Saturday, September 25, 2021

Setting Up Apache for Federated Identity

I was loading my environmental data up on a web server through Grafana.  I'd been running LDAP-based authentication for years, and wanted to be able to shut that service down because I was growing weary of updating SSL certificates.  I had Grafana running on it's own TCP port inside, but I desired to expose it (while protecting the data).  I finally broke down and did it.

I started out with two "tutorials" :

Both of these were lacking in information.  For example, there are no instructions on setting up the Google API, and there was a configuration option of "OIDCCryptoPassphrase" that was a variable and no one explained what it needed to be set to.  But, I wanted to get it done.

First, I went through Google.  I'd not set up google cloud for my domain before, so this was new.  First, log in to the (it's the cloud platform).  Once in there, if you don't have a project already, create one.  This is done using the drop down at the top :

Click on "New Project" in the upper right hand corner :

Now, you can create a credential.  Click on "Credentials" on the left, and then "Create Credential" at the top :


Follow the set up guide.  The type will be what you need, in my case, I was doing Apache's HTTPd server, so I went with "Web Application".  The redirect URI setting must match what you use for your OAuth configuration (in the configuration file, actually).  Make sure you have your domains listed, etc.

At this point, copy the ID as well as the client secret.  These need to go into your configuration file for Apache's HTTPd.

You might need to create an "OAuth Consent Screen", too.  Those three configurations in Google are all you need.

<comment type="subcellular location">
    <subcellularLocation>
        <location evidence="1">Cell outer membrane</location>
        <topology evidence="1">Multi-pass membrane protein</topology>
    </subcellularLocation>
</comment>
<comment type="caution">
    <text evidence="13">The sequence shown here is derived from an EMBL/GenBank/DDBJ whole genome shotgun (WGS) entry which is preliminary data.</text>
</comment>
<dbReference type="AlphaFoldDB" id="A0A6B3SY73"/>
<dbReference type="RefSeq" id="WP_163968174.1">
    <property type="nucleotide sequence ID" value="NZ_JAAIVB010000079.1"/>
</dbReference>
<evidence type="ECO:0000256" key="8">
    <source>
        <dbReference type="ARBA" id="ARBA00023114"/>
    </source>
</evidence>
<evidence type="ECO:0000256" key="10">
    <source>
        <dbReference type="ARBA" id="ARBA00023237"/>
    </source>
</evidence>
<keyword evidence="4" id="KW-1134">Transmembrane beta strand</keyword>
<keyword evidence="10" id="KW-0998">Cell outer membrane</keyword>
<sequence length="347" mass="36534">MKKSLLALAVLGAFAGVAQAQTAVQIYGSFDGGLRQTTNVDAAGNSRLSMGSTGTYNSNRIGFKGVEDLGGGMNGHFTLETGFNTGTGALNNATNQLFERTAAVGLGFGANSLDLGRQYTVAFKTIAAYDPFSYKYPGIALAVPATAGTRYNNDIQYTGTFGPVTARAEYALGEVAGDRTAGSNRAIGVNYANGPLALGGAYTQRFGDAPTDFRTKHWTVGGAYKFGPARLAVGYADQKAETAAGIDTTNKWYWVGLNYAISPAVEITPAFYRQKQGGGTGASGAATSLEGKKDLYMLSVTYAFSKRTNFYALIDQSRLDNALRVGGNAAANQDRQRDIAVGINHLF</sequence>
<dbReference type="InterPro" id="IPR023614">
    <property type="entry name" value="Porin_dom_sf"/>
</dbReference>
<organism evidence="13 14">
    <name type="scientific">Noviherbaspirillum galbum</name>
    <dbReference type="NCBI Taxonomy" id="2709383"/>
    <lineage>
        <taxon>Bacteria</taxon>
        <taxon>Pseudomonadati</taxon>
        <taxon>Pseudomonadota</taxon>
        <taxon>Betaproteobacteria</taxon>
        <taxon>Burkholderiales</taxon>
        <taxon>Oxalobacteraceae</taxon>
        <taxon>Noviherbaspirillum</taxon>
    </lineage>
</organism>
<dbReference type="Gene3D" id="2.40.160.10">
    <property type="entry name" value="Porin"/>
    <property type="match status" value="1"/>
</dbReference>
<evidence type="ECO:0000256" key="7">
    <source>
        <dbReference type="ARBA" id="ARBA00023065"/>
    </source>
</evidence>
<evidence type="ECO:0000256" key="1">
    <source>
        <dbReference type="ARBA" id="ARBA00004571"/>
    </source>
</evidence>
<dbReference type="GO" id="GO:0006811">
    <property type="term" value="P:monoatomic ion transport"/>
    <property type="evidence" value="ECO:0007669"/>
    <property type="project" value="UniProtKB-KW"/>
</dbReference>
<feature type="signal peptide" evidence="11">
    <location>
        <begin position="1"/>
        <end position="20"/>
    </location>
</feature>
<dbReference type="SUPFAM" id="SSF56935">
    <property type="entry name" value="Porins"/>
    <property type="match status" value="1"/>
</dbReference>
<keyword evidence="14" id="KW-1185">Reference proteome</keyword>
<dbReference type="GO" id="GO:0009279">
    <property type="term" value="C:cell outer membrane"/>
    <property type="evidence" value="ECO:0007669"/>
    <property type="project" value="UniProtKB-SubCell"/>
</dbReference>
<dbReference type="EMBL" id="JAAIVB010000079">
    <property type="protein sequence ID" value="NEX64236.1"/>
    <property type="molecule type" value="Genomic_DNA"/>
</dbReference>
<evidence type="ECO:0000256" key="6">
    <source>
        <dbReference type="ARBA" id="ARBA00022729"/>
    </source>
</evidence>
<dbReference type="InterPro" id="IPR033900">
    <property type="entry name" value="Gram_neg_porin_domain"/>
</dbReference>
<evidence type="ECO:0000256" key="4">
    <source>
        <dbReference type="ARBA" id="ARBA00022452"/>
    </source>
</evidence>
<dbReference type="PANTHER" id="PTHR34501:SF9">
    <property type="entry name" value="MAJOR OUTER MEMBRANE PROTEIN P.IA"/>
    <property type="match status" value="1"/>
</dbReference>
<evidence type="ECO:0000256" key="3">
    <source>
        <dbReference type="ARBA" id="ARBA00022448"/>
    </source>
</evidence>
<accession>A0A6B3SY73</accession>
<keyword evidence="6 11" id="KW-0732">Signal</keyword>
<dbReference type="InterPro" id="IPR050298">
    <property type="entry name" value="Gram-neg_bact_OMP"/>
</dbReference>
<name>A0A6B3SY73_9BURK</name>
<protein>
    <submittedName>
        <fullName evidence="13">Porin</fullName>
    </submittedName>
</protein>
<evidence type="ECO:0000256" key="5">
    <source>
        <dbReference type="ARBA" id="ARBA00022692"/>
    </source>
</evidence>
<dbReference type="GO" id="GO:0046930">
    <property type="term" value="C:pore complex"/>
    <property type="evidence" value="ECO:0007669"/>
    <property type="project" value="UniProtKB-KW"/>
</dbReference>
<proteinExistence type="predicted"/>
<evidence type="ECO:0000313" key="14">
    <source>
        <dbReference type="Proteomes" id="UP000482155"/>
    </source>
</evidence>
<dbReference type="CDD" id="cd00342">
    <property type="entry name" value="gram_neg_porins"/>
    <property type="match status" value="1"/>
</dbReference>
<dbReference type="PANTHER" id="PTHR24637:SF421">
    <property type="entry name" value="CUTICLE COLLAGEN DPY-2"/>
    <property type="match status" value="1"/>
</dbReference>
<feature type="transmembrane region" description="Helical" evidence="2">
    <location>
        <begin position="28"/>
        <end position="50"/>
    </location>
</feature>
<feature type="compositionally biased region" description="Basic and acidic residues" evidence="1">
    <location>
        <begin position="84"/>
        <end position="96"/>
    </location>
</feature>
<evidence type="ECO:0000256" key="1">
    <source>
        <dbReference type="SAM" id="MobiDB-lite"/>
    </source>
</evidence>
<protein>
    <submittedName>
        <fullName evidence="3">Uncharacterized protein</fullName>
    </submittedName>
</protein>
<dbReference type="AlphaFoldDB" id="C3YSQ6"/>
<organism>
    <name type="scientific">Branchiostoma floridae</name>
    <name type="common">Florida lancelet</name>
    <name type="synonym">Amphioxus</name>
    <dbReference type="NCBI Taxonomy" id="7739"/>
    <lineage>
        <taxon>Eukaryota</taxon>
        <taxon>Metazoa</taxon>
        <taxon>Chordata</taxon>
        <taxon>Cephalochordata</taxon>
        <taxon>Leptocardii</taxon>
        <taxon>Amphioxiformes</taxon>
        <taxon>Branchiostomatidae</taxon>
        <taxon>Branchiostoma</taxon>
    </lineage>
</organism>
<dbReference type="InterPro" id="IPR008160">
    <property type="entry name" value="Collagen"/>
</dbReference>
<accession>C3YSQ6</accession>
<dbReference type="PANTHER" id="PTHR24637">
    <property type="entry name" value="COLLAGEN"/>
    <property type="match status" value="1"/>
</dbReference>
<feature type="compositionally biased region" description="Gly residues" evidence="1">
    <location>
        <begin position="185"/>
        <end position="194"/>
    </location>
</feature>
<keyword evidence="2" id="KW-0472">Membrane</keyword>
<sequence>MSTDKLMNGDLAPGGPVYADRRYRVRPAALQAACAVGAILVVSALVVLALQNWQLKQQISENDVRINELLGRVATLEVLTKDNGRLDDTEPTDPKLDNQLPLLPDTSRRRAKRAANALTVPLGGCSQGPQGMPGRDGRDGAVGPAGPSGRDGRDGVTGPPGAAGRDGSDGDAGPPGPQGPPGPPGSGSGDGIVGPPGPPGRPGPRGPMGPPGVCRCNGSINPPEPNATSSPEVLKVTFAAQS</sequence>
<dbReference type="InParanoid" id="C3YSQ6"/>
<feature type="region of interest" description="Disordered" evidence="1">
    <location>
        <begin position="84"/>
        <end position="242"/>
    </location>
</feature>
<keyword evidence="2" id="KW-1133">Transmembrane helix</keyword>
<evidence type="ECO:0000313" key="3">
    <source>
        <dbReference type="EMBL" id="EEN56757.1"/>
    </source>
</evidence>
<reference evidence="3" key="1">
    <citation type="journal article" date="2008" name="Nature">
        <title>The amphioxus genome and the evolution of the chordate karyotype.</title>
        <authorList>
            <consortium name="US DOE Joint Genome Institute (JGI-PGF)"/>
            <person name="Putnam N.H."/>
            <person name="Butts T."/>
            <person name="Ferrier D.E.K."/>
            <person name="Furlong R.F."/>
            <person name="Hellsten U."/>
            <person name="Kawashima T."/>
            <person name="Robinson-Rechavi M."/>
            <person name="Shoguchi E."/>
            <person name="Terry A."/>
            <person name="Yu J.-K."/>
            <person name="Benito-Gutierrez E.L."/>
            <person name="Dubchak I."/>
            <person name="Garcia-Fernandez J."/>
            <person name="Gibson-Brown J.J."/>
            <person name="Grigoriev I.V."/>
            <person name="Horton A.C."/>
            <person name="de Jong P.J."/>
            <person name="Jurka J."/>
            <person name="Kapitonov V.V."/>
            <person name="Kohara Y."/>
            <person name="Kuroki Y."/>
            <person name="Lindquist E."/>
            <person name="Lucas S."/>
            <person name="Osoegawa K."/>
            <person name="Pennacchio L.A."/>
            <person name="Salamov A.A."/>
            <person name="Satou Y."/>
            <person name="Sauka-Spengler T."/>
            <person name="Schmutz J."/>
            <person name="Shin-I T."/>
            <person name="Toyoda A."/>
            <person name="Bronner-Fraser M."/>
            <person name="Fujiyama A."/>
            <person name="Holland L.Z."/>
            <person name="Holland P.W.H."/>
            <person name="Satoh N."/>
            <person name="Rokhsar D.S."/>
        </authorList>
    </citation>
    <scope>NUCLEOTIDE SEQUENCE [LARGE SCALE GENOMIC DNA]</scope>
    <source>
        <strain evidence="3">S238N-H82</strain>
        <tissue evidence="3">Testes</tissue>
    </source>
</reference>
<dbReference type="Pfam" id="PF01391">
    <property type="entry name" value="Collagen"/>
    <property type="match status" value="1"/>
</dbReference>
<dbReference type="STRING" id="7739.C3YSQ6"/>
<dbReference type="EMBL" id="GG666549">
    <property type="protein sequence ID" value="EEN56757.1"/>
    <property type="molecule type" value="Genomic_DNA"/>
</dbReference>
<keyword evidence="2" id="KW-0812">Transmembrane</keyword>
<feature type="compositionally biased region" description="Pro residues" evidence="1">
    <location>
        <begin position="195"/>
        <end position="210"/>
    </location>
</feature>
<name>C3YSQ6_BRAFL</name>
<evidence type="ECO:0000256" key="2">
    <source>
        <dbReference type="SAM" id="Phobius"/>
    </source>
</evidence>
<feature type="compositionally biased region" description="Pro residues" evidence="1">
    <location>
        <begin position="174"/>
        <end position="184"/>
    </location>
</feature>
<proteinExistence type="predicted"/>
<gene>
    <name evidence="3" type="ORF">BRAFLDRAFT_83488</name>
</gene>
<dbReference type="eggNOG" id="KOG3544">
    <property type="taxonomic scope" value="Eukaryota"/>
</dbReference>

Load up your editor you use to change the HTTPd configuration.  The basic lines you are going to need are :


    # OIDCRedirectURI is a vanity URL, and should not point to any actual content
    OIDCScope "openid email profile"
    OIDCRemoteUserClaim email

    <Location /grafana/>
        TemplateEnabled off
        AuthType openid-connect
            # not just anyone signed in from google
            # Require valid-user

            # network
            Require ip 10.0.0.

            # signed in with domain
            Require claim

            # or, signed in with domain (e-mail fall through)
            Require claim "email~^(.*)$"

            # or Someone External
            Require claim "email~^$"

        ProxyPass http://localhost:3000/
        ProxyPassReverse http://localhost:3000/
        Order allow,deny
        Allow from all

        # grafana requires the username to be in a header
        RewriteEngine On
        RewriteRule .* - [E=PROXY_USER:%{LA-U:REMOTE_USER},NS]
        RequestHeader set X-WEBAUTH-USER "%{PROXY_USER}e"

The OIDCClientID and the OIDCClientSecret configuration items are where you stuff the respective items from your OAuth configuration we copied above.  The OIDCCryptoPassphrase is where I was getting lost - this is going to be something you choose, and is specific to the cluster (e.g. so that the cluster can keep state if you hit other servers).

I used a RequireAny to set up multiple options - so, if you are on the local network and sign in to google, you'll get in.  If your primary google address is a domain, you can get in.  If your e-mail address is, you can get in.

The rewrite directives are there specifically for Grafana so that Grafana can see the remote_user as the e-mail of the individual who just authenticated.  In your grafana.ini, locate your root_url, and make sure we've added the URI piece we are proxying, e.g. :

    root_url = %(protocol)s://%(domain)s:%(http_port)s/grafana/

Next, locate your "[users]" section, and set the following :

    allow_sign_up = false
    auto_assign_org = true

Next, locate the auth.proxy in your Grafana configuration.  Since we are rolling through HTTPd and it will be doing the authentication, we can let Grafana accept whatever HTTPd feeds to us.

    enabled = true
    header_name = X-WEBAUTH-USER
    header_property = username
    auto_sign_up = true

The header name should match what was in our rewrite rule, and the header property is the username that is going to get set up.  auto_sign_up needs to be set to true so that we can create accounts on the fly.

Now, restart any processes and give it a test!

No comments:

Post a Comment